St. Luke’s has been cutting jobs. It says it’ll be more efficient and save money

St. Luke’s says ‘value-based’ pay will work

St. Luke's executives Jeff Taylor and Dave Self talk about the benefit for a pay for value health care model.
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St. Luke's executives Jeff Taylor and Dave Self talk about the benefit for a pay for value health care model.

Idaho’s largest private employer will cut up to 100 jobs as part of a systemwide overhaul.

St. Luke’s Health System has more than 14,000 employees across the region, from Eastern Oregon to the Magic Valley and north to McCall and Ketchum. The revamp will result in less than 1 percent of those jobs being cut. Many of those cuts have already happened, a St. Luke’s official told the Statesman on Monday.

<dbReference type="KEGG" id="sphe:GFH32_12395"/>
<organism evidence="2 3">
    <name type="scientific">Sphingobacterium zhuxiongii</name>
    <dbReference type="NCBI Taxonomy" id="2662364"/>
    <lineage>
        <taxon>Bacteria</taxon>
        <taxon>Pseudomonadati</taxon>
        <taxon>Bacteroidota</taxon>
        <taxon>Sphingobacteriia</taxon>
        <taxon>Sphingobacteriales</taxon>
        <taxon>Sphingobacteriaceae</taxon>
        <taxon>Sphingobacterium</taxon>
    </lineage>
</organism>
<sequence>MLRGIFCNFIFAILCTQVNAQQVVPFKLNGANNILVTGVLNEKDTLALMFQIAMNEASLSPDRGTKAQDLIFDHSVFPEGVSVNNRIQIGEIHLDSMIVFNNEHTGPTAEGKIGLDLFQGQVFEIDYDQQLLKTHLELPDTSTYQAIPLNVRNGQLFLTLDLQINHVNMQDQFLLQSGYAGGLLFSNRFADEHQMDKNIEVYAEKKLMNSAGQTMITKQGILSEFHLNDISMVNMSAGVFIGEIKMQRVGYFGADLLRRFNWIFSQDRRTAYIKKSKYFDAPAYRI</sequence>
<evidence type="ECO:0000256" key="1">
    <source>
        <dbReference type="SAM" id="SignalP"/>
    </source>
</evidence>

“This is not an effort to say we want to reduce X amount of our workforce or cut X amount of costs,” said Chris Roth, the system’s chief operating officer. “That said, we do expect to reduce our leadership [staff and] reduce our costs.”

Roth said he expects the reorganization to save millions of dollars a year.

The reaction from St. Luke’s employees so far has been mixed.

“People get unsettled, and there’s a variety of emotions from excited to fearful,” Roth said. “Absolutely, there is a recognition that periods like this in an organization can be unsettling ... and it will be important for us to make sure we’re listening and paying attention.”